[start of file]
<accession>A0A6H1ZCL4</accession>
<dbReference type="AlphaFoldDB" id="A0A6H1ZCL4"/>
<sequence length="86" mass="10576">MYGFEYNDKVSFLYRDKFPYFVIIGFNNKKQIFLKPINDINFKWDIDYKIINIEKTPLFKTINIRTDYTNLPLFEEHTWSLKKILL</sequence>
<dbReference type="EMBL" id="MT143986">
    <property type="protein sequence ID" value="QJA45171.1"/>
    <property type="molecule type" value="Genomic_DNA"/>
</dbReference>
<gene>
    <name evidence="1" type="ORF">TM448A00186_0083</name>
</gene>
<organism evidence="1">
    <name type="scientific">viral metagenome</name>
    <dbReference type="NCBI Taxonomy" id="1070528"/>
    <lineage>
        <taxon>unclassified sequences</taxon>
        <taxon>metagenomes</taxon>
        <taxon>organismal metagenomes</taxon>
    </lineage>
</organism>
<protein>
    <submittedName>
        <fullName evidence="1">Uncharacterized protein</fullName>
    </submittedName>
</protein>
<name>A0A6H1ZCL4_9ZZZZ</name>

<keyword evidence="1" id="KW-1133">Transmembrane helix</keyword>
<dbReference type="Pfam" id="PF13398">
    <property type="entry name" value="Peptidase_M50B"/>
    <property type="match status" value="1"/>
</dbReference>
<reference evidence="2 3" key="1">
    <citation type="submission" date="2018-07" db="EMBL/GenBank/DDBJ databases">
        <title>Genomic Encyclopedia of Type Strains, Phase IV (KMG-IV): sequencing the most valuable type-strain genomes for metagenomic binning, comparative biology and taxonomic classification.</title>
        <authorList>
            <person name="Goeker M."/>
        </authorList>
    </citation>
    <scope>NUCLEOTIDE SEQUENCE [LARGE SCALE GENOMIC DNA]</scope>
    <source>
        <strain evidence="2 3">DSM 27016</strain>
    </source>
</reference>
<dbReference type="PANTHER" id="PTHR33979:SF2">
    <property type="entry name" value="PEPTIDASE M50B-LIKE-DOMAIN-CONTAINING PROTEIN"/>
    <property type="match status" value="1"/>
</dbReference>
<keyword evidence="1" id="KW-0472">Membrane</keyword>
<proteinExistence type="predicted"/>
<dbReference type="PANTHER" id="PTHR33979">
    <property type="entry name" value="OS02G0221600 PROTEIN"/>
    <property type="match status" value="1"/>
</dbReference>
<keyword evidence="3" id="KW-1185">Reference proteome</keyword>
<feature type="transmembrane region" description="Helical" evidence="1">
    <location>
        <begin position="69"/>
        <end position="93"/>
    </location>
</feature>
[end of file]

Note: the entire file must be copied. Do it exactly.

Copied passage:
<accession>A0A6H1ZCL4</accession>
<dbReference type="AlphaFoldDB" id="A0A6H1ZCL4"/>
<sequence length="86" mass="10576">MYGFEYNDKVSFLYRDKFPYFVIIGFNNKKQIFLKPINDINFKWDIDYKIINIEKTPLFKTINIRTDYTNLPLFEEHTWSLKKILL</sequence>
<dbReference type="EMBL" id="MT143986">
    <property type="protein sequence ID" value="QJA45171.1"/>
    <property type="molecule type" value="Genomic_DNA"/>
</dbReference>
<gene>
    <name evidence="1" type="ORF">TM448A00186_0083</name>
</gene>
<organism evidence="1">
    <name type="scientific">viral metagenome</name>
    <dbReference type="NCBI Taxonomy" id="1070528"/>
    <lineage>
        <taxon>unclassified sequences</taxon>
        <taxon>metagenomes</taxon>
        <taxon>organismal metagenomes</taxon>
    </lineage>
</organism>
<protein>
    <submittedName>
        <fullName evidence="1">Uncharacterized protein</fullName>
    </submittedName>
</protein>
<name>A0A6H1ZCL4_9ZZZZ</name>

<keyword evidence="1" id="KW-1133">Transmembrane helix</keyword>
<dbReference type="Pfam" id="PF13398">
    <property type="entry name" value="Peptidase_M50B"/>
    <property type="match status" value="1"/>
</dbReference>
<reference evidence="2 3" key="1">
    <citation type="submission" date="2018-07" db="EMBL/GenBank/DDBJ databases">
        <title>Genomic Encyclopedia of Type Strains, Phase IV (KMG-IV): sequencing the most valuable type-strain genomes for metagenomic binning, comparative biology and taxonomic classification.</title>
        <authorList>
            <person name="Goeker M."/>
        </authorList>
    </citation>
    <scope>NUCLEOTIDE SEQUENCE [LARGE SCALE GENOMIC DNA]</scope>
    <source>
        <strain evidence="2 3">DSM 27016</strain>
    </source>
</reference>
<dbReference type="PANTHER" id="PTHR33979:SF2">
    <property type="entry name" value="PEPTIDASE M50B-LIKE-DOMAIN-CONTAINING PROTEIN"/>
    <property type="match status" value="1"/>
</dbReference>
<keyword evidence="1" id="KW-0472">Membrane</keyword>
<proteinExistence type="predicted"/>
<dbReference type="PANTHER" id="PTHR33979">
    <property type="entry name" value="OS02G0221600 PROTEIN"/>
    <property type="match status" value="1"/>
</dbReference>
<keyword evidence="3" id="KW-1185">Reference proteome</keyword>
<feature type="transmembrane region" description="Helical" evidence="1">
    <location>
        <begin position="69"/>
        <end position="93"/>
    </location>
</feature>